In the still, quiet, gray of midnight morning, everything was calm. Light snow began to decorate the evergreen branches outside the kitchen window. My reflection abruptly ended as I was startled by the twinge I felt across my back. The calm and quiet rushed to a crescendo of personified knowing. As I stood, the twinge radiated to the front of my body. It was time. Waiting was over. Driving to the hospital over freshly snow-covered streets, the contractions were close now.
In a little over an hour, I was holding my son. He showed no signs of his recent journey and my mind began to drift as our heartbeats melted into one drumming sound, tu-tum, pu-pum tu-tum, pu-pum tu-tum, pu-pum. Nine months of waiting, five months since that first whisper of movement telling me that a new life was growing inside me, my son was now nuzzled against my breast.

What a gift to have been pregnant during Advent! Those days brought me closer to Mary, closer to the mystery of God’s love being clothed with the body of a baby. Each day became a reflection on the Incarnation. For me, it was a realization of how God waits with each of us to say, “Be it done unto me according to your word.” Christ is born into the messiness of our lives when we are open to the profound reality that God is always there giving us a chance to receive this new mysterious, re-created eternal life.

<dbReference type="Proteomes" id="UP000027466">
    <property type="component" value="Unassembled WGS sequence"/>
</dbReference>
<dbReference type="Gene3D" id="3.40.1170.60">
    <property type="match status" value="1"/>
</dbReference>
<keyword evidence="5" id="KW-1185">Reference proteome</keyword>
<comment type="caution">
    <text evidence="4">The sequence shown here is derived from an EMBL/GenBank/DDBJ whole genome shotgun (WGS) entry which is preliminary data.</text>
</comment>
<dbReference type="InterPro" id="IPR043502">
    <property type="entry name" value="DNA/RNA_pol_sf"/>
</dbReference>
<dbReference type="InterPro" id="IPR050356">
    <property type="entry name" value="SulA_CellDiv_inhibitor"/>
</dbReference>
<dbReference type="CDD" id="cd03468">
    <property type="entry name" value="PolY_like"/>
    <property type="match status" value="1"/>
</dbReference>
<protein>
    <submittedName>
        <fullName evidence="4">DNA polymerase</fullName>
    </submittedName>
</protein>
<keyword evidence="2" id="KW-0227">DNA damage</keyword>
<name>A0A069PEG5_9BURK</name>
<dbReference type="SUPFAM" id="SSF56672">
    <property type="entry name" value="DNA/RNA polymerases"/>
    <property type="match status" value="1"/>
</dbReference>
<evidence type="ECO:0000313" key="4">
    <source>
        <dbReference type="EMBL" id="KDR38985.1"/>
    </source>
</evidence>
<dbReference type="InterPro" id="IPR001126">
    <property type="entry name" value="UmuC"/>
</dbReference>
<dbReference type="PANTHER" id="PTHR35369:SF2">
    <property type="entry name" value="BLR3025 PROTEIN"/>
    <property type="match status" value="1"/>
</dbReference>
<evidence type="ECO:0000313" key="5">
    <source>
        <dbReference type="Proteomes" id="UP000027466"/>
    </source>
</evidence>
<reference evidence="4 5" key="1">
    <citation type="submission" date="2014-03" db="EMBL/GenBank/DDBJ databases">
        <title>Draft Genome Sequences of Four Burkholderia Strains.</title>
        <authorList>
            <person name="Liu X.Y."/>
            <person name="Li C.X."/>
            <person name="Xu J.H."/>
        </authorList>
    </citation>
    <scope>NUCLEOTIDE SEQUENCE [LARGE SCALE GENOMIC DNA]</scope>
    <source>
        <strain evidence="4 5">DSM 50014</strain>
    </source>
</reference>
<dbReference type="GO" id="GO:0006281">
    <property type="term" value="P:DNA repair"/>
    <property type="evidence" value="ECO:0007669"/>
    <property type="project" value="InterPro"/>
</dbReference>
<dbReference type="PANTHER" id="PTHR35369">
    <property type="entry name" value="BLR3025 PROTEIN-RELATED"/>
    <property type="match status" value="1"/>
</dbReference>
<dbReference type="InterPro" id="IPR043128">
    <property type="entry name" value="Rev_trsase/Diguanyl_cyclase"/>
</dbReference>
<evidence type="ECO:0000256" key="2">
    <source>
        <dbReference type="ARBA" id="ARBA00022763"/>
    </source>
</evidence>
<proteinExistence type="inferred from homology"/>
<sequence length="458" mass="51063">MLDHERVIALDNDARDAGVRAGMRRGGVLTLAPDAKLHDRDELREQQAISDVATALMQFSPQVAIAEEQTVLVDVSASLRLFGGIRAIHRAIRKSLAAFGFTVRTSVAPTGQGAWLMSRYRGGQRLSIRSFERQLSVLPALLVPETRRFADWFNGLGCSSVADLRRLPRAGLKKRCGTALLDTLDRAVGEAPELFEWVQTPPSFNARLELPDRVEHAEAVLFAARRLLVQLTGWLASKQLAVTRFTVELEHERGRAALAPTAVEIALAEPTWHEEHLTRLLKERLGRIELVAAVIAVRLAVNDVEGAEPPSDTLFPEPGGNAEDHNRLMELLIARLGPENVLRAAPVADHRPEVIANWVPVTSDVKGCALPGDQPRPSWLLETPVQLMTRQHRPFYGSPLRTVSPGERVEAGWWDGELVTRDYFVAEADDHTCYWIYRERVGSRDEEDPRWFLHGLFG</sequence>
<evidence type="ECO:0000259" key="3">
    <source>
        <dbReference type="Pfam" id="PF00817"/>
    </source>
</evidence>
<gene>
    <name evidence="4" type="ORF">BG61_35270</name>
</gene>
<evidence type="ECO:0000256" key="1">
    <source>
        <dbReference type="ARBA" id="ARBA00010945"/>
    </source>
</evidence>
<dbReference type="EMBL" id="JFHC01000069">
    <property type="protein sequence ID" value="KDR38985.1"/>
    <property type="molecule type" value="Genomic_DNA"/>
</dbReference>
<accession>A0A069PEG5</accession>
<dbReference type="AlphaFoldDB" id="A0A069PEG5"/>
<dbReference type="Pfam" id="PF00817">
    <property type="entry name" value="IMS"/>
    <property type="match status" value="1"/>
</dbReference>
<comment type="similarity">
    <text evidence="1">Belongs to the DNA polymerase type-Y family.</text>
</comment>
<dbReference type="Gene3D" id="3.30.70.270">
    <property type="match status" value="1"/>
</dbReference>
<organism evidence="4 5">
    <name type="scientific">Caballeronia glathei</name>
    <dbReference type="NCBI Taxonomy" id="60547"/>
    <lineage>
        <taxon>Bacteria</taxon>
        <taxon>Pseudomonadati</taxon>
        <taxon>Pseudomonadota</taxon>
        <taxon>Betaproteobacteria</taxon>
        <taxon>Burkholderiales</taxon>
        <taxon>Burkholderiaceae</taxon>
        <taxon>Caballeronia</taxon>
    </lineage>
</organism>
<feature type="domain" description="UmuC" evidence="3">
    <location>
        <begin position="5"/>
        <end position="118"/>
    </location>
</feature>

Watching my baby become a little boy and now an adult, I am brought back yearly to that tender birthing Advent, realizing that Christ is always coming to each of us, waiting for us to become more familiar and accepting of the story, realizing that our whole life is a birthing time. Partnering with Christ, we learn to say, “Yes!” with more abandonment each Advent cycle. We begin to see, to believe that God really is at work transforming us, creating new life, forming our lives into the “kin”dom of eternal love.

My yearly journey into Advent is to have faith that God waits with me and with all of us. God takes me where I am and works with me, with us. God’s new life is always about to happen tu-tum, pu-pum tu-tum, pu-pum tu-tum, pu-pum, God longs for that day our hearts will synchronize as we are held in God’s loving embrace.

Pat Pickett, OblSB